1. An oil seal having a flexible sealing lip portion carrying a spring retaining groove on the back surface thereof opposite its sealing surface, a static coil spring trapped between said groove and a surface forming a part of said seal located opposite said groove, said sealing lip portion being placed under a compressive load by said spring solely when mounted in operative sealing position with the surface of an element to be sealed.

2. An oil seal having a flexible sealing lip portion carrying a spring retaining groove on the back surface thereof opposite its sealing surface, a static coil spring segment laid in said groove and trapped between said groove and a surface forming a part of said seal located opposite said groove, said spring being circumferentially non-continuous and being detached from the material of said seal, said sealing lip portion being place under a compressive load by said spring solely when mounted in operative sealing position with the surface of an element to be sealed.

3. An oil seal assembly including a flexible sealing lip portion backed up by a relatively loosely wound coil spring, said spring being held by the material of said assembly in association with said sealing lip portion to place said sealing lip portion under load solely upon the flexing of said sealing lip portion toward said spring,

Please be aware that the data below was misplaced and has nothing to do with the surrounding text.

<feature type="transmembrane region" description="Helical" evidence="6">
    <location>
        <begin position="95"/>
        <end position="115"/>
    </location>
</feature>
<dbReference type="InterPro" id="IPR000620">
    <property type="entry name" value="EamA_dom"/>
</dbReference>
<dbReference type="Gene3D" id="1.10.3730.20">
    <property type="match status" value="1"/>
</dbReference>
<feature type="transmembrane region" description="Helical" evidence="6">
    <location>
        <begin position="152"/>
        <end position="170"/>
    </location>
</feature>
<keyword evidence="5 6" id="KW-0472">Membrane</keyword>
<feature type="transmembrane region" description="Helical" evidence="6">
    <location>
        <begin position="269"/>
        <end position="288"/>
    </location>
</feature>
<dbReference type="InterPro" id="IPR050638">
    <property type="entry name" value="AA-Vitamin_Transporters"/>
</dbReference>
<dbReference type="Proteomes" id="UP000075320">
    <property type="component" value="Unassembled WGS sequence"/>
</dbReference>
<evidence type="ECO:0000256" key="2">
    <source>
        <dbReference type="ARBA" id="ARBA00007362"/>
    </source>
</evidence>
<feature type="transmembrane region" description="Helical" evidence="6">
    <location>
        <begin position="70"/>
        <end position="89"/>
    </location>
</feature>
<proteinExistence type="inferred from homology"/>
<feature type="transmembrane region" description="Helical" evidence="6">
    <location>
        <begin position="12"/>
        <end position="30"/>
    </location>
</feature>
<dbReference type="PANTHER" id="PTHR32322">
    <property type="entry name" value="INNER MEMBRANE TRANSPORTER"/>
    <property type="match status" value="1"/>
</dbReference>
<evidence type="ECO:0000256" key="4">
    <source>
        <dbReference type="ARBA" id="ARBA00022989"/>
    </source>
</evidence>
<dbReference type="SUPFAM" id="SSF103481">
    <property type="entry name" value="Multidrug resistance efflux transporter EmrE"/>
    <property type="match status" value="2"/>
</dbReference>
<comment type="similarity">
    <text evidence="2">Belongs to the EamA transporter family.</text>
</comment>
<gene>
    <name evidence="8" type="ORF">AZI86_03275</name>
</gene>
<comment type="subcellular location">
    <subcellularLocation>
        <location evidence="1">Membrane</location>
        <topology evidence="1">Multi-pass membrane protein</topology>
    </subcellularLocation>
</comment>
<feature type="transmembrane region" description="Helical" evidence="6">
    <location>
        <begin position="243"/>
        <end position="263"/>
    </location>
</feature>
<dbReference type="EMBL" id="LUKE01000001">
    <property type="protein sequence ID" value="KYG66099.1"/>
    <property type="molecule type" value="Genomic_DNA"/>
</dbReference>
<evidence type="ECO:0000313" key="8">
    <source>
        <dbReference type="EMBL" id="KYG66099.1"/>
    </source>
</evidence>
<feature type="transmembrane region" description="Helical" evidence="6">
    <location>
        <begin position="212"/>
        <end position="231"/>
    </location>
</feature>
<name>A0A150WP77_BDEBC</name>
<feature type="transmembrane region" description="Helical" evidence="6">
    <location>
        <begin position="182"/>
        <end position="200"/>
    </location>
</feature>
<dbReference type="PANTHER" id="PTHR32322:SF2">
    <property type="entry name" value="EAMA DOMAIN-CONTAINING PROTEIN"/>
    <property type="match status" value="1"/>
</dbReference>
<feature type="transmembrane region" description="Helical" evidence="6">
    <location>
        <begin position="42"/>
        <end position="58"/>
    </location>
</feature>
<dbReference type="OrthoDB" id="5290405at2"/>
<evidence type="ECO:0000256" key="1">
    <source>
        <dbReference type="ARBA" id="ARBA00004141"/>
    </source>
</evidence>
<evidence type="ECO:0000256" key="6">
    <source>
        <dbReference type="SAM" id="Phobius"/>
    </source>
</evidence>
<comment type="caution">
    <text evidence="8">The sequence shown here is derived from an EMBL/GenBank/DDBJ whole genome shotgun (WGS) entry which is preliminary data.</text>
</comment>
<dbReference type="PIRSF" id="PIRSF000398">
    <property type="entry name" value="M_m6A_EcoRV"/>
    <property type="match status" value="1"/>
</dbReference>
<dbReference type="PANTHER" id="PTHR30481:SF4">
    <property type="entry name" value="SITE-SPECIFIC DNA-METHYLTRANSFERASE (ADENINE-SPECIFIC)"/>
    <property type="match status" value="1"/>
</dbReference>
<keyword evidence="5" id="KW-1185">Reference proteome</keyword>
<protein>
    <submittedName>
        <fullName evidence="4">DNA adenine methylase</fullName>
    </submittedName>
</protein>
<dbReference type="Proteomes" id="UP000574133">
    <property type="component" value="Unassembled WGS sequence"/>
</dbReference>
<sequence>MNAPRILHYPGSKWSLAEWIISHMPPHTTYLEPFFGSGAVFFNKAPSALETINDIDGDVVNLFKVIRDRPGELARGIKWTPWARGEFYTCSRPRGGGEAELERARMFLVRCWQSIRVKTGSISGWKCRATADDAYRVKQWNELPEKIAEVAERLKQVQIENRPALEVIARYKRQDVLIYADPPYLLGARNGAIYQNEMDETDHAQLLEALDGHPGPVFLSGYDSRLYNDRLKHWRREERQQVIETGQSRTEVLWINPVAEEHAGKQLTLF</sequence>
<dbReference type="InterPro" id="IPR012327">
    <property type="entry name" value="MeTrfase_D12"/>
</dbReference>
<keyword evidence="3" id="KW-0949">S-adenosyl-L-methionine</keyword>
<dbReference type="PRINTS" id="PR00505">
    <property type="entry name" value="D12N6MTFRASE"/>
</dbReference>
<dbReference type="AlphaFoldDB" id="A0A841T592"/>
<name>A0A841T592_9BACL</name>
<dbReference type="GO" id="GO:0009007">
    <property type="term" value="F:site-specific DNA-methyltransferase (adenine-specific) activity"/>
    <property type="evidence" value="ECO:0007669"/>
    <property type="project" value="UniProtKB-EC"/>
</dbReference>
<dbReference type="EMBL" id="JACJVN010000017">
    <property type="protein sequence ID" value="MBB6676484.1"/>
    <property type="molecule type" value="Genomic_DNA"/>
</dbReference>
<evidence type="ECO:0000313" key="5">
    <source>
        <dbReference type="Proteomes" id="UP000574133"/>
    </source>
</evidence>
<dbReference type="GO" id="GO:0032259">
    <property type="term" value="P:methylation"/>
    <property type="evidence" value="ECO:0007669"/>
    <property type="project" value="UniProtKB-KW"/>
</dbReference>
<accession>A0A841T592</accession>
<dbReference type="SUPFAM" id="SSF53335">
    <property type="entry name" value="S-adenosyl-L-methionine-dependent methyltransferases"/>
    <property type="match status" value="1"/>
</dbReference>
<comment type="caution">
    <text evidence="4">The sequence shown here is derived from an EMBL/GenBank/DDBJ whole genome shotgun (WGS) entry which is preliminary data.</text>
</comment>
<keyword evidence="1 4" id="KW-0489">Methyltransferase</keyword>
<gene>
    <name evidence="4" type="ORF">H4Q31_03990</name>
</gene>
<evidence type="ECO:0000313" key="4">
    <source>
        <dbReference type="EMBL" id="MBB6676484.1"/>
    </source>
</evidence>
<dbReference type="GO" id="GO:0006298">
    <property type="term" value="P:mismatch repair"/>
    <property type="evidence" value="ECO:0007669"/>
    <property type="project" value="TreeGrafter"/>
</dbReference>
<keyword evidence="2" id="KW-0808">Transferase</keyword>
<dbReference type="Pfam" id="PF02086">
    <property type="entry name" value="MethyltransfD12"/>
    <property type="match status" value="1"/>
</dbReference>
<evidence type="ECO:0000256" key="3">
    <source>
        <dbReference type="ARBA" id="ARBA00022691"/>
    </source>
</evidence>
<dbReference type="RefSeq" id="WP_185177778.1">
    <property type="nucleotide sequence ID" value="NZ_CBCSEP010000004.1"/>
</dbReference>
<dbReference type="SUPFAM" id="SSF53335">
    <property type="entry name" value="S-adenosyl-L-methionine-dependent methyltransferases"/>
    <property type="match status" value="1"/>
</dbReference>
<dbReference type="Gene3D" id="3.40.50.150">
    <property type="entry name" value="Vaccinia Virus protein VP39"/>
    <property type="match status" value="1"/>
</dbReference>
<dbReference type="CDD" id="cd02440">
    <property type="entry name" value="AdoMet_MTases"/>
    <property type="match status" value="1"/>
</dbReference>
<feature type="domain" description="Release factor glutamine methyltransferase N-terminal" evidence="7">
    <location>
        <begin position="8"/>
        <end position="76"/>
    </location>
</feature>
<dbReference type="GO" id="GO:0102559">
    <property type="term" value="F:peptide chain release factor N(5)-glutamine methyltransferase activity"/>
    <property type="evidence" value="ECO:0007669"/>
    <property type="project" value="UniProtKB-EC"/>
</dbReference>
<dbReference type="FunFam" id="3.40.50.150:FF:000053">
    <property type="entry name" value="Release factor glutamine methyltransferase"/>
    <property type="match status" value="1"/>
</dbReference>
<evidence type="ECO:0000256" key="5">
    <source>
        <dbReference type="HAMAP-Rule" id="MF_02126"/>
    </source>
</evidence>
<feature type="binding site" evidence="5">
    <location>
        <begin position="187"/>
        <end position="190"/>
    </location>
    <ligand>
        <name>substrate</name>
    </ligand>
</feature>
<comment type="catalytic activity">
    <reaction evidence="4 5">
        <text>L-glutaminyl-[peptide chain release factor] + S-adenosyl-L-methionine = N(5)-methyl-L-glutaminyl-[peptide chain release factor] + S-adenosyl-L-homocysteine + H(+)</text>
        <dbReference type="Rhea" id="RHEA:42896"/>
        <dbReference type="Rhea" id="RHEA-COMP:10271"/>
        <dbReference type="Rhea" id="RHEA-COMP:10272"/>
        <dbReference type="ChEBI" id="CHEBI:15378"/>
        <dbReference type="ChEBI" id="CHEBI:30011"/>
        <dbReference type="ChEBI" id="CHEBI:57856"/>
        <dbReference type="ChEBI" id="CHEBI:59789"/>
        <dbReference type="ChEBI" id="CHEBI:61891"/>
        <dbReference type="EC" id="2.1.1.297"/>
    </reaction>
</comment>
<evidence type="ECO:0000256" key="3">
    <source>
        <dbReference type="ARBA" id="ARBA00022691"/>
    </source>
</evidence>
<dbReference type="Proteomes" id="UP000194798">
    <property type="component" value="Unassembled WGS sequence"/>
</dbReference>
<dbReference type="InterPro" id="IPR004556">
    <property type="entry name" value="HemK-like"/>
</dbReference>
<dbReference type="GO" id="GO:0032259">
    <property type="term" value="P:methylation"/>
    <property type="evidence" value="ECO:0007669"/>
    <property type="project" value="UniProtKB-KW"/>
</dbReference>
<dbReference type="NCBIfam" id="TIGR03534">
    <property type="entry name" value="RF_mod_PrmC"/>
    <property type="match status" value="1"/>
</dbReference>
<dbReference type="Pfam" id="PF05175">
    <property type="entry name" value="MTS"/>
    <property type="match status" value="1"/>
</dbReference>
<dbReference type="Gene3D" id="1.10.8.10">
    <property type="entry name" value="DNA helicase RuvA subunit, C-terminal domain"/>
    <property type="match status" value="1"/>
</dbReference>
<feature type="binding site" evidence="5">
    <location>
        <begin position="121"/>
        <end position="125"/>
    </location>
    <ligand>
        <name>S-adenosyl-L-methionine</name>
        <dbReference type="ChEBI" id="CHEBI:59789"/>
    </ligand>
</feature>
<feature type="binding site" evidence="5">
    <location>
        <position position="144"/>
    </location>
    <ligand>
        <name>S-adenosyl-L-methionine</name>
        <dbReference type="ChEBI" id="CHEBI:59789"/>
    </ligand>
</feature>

. the pitch of the convolutions of said spring characterizing said spring as loosely and open wound to an extent allowing said convolutions to lay over upon fiexure of said sealing lip portion toward the same;

4. An oil seal having a flexible sealing lip portion carrying a spring retaining groove on the back surface thereof opposite its sealing surface, a relatively loosely wound coil spring trapped between said groove and a surface forming a part of said seal located opposite said groove, said spring being interrupted circumferentially thereof and being detached from the material of said seal, said sealing lip portion being placed under comsaid groove, said spring being in segment form and being detached fromthe material of said ring half, said sealing lip portion being placed under a compressive load by 7 'said spring solely when mounted in operative sealing position with the surface of an element to be sealed.